Saturday, August 15, 2009

A wiki is a type of website that allows visitors to easily add, remove and edit or change some available content, sometimes without the need for registration. The name "Wiki" was inspired by the Hawaiian word wiki or wiki-wiki, which means "quick". Wikipedia is probably the most well known example of a public wiki. Many wikis are private: existing on intranets or behind firewalls with access restricted to registered users. (Augar, Raitman & Zhou, 2004) Wikis allows students to edit pages from within a browsers window, use simplified language and instantly modify pages.

Wikis are an excellent engagement tool to use with a variety of tasks. Wikis opens doors to allow students to actively participate in set tasks such as online forums, ultimately allowing students to take ownership and responsibility for their work (ACU, 2000).

This would be a great tool to use in the classroom and as a future learning manager I would be eager to try out the use of a wiki. Some possible ways that I would approach this would be to create a collaborative story telling wiki, where students contribute to the story based on certain instructions they have been given. A great example of this is shown at the address below.

This Wiki was created by the students of Grade 3-4 at Bellaire Primary School in Geelong, Victoria, Australia. It is the adventures of a tennis ball called Terry.

Group work and incorporating such a tool like a wiki can be an effective way for students to gain information collaboratively. For example creating a webpage about a topic such as eye-catching advertisements and letting students leave their ideas and comments on the page. Students would therefore not need to meet face to face and could work together in the comfort of their own homes or even different schools. Wikis are a way of the future and is a great tool that needs to be used more often as we are moving towards a futures orientated approach, rather than traditional approaches used years ago.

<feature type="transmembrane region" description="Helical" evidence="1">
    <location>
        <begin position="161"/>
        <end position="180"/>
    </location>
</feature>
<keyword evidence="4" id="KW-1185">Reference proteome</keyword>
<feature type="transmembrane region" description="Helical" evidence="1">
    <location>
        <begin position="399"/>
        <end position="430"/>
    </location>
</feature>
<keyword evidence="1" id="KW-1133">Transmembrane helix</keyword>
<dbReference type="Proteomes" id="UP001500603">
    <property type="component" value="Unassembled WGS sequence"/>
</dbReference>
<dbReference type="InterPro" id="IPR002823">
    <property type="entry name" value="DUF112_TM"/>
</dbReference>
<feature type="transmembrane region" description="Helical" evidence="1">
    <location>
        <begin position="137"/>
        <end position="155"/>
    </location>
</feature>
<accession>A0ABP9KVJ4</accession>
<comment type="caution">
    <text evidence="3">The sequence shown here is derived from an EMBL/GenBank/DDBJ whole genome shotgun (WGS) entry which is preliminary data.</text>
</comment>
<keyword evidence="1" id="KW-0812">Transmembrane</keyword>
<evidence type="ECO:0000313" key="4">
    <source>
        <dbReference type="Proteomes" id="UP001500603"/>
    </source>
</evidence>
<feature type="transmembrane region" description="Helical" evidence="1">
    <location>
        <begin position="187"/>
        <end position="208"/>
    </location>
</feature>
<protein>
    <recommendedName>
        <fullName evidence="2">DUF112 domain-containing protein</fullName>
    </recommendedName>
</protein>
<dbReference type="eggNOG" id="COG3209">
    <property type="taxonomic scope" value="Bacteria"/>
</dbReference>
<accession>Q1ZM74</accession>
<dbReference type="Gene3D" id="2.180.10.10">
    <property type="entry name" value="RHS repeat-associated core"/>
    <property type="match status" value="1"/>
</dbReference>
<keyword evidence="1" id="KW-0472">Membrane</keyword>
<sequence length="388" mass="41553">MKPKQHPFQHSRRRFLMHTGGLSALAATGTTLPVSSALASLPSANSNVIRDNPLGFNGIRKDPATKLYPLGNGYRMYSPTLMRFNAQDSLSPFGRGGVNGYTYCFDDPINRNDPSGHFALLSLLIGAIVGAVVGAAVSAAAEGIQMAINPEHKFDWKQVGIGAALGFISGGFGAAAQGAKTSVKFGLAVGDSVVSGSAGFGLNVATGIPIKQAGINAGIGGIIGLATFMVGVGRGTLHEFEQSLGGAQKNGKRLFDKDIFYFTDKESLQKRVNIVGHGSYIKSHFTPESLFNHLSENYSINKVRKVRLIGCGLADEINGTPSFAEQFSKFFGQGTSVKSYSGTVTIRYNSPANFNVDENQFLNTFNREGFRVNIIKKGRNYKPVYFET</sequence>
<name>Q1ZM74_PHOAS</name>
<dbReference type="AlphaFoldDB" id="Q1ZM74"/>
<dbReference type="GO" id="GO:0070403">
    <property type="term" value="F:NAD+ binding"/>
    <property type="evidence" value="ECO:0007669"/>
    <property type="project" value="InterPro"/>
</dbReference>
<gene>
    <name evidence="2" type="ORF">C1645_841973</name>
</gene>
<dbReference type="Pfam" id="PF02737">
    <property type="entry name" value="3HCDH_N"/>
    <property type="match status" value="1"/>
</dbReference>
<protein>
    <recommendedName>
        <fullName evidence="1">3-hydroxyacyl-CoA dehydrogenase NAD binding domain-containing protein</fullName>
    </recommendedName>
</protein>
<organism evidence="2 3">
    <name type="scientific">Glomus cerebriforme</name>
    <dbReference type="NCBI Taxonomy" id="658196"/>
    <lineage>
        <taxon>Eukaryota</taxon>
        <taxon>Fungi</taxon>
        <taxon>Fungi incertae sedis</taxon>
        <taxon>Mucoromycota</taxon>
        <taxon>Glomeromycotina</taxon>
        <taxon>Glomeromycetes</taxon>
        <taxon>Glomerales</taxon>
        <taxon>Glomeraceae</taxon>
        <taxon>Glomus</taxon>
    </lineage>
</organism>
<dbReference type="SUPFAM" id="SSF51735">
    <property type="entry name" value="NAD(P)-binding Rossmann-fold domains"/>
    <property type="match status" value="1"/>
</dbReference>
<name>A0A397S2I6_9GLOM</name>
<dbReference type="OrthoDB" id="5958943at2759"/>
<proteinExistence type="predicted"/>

Through my own exploration of wikis, I have found them to be a great engaging tool to use for students of the 21st century. They are useful for collaboration with both students and teachers and also parents. They are easily accessed from school and at home and offer the freedom to add, edit and change information at ease. Yet, there are some concerns whether the information can be trusted. This brings me to the point that when working with wikis and students it is of high importance that all access to wikis is private and only registered users can access the information, therefore making what goes in and out of the wiki safe and does not put the safety of young children at risk (DET, 2009).

In conclusion by exploring all the possible uses for a wiki, it has become clear that this approach to teaching fits well within the framework of ‘Active Learning’ (ACU, 2000). The reasoning behind this is because within this particular frame work there are three components which include; relate, create and donate (ACU, 2000). This therefore links great within a wiki because the first component relate, students can access different forms of information, including videos, pictures, text, audio and much more (ACU, 2000). The students are then directed to emerge themselves within the second component, create. Within this area students are immersing themselves with the resources they have collected, and creating such things like web pages and diary entries, just to name a few. Then students move towards the third component, donate. In this area students produce the item that will essentially be used for assessment; at this end stage students will then be able to show how they have collaborated with their peers and shown evidence that they were actively engaged in the active learning process (ACU, 2000). Overall having such a framework in place when working with a great tool, like a wiki, it is important to know that it not only is providing students with a great engaging assessment piece but it is providing students with an authentic setting for learning(ACU, 2000).

p.s. Please feel free to have a look at my wiki -


ACU. (2000). What is Active Learning? Retrieved 16th August, 2009, from

Augar, N., Raitman, R. & Zhou, W. (2004). Beyond the comfort zone: Proceedings of the 21st ASCILITE Conference.

Department of Education and Training. (2009). Wikis in the Classroom. Retrieved 16th August, 2009 from

Terry the Tennis Ball (2008). Retrieved 16th August, 2009 from

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